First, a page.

County Sovereign Immunity Invokes Change-Order Ordinance

The recent case of Fulton County v. Soco Contracting Company, Inc. addresses two very interesting questions for local government attorneys.  First, can a county ordinance bolster a defense of sovereign immunity against a contractor’s claims?  Second, can a county waive …

U.S. State Adoption of the National Electrical Code

From the Electrical Safety Foundation International (ESFI) website;


What is the National Electrical Code?


Did you know that as of 2017, there have been 15 revisions of The National Electrical Code since 1975, the year the …

City Potentially Liable for Cost Overrun on Not-to-Exceed Public Works Contract

On a public works construction project, a contractor incurred additional costs and asserted a claim against the city.  The city denied the claim because the contract had a not-to-exceed price, and the city council and mayor did not approve contract

Reaffirming the Importance of Appeal Deadlines Under the Contract Disputes Act

The following article was first published by Chadd L. Reynolds in the Division of Government Construction’s September 2016 Newsletter for the American Bar Association’s Forum on Construction Law.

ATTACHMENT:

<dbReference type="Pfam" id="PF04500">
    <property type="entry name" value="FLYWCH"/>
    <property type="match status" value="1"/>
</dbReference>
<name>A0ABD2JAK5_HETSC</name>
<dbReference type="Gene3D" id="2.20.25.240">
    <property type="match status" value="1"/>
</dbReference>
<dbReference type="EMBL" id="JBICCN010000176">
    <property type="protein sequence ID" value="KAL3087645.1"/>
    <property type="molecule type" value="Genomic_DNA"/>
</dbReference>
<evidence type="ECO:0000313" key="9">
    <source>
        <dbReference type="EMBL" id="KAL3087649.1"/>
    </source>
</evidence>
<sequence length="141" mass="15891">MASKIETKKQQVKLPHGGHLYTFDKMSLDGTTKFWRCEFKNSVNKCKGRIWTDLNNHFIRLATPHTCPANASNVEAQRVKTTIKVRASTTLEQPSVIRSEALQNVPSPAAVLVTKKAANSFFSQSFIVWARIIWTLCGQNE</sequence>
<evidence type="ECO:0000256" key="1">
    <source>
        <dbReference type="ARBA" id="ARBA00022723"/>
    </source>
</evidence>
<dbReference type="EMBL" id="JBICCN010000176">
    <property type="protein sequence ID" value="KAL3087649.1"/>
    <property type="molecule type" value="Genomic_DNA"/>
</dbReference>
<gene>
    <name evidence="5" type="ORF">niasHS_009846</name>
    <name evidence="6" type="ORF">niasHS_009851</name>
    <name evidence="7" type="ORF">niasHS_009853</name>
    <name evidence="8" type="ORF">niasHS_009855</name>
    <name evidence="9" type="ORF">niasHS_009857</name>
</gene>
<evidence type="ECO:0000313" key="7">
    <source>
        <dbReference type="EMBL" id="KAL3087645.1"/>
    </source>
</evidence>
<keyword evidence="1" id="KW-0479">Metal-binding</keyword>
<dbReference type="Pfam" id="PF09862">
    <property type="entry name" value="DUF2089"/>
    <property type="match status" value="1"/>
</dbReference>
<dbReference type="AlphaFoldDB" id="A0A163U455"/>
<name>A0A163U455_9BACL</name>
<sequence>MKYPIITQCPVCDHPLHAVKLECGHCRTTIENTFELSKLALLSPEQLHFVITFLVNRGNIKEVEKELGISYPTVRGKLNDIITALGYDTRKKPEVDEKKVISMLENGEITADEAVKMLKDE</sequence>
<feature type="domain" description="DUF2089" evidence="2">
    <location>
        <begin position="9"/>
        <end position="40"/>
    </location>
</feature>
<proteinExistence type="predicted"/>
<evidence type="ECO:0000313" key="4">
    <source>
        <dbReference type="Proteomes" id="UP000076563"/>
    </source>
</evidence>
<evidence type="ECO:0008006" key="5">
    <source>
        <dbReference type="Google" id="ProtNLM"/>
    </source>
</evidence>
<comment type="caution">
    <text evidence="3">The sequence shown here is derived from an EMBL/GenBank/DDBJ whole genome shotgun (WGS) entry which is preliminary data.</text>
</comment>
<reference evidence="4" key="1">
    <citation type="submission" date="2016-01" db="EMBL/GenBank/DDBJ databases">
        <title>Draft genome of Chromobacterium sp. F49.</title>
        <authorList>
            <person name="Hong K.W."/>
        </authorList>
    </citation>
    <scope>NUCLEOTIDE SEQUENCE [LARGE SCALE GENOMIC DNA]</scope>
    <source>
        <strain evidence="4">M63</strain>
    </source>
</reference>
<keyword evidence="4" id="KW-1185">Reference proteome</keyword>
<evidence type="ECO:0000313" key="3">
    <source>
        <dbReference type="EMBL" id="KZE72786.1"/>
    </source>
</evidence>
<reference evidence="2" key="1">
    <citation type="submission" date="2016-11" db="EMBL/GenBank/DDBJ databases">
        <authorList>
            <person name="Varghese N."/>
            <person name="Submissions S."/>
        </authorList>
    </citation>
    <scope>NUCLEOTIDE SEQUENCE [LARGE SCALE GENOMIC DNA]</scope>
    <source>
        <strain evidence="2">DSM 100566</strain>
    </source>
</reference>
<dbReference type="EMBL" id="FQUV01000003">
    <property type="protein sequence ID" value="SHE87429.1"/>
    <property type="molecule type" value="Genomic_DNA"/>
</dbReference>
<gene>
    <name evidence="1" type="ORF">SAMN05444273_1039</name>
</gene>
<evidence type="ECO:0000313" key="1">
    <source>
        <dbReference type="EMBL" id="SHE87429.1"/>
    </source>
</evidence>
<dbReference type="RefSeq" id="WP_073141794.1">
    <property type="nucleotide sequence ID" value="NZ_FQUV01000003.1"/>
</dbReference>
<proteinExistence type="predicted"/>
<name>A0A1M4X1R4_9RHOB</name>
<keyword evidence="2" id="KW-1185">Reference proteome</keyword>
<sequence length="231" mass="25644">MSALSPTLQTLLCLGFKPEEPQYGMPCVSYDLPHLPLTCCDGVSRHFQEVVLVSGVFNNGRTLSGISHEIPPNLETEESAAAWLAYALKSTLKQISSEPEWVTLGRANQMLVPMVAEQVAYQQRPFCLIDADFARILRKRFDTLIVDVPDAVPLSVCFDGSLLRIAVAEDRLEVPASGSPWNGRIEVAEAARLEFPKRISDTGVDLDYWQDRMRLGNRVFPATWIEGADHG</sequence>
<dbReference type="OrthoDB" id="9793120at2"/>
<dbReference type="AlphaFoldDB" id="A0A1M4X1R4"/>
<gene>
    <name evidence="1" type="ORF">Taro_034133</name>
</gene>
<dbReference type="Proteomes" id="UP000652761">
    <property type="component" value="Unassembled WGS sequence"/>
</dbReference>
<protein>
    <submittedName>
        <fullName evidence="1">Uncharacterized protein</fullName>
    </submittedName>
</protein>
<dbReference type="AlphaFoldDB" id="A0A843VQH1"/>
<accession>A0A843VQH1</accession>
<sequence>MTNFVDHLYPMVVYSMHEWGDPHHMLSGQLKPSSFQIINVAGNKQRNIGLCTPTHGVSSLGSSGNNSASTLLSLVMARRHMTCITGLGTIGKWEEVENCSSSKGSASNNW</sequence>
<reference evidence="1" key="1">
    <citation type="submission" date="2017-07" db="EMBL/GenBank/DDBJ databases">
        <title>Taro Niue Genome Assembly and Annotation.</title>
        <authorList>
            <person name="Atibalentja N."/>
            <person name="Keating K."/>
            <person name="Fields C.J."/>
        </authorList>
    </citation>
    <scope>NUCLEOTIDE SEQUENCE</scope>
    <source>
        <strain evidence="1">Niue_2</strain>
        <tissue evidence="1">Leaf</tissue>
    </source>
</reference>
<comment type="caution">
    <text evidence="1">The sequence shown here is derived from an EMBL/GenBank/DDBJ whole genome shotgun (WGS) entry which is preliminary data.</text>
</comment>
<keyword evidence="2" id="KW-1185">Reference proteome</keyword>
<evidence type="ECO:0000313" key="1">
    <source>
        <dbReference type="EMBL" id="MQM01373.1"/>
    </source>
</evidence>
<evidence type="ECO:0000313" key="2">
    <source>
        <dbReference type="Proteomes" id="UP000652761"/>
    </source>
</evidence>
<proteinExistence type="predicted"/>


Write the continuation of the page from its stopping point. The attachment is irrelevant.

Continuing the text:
A recent United States Court of Federal Claims (“COFC”) decision emphasizes the …

Contractor’s Unwritten Contractual Claim Denied by Sovereign Immunity; Mandamus Does Not Help

In a very well-reasoned opinion, the Supreme Court of Georgia upheld the denial of a contractor’s unwritten-contract claim against a county based on sovereign immunity.  Based on an alleged oral contract, Contractor built a sewer pumping station for the County

Update on Local Governments’ Constitutional New-Debt Limitation

In prior posts, we have discussed Georgia’s constitutional prohibition against local governments incurring “new debt” without voter approval in the context of public works.  A recent Georgia appellate case addressed the provision in the context of a development impact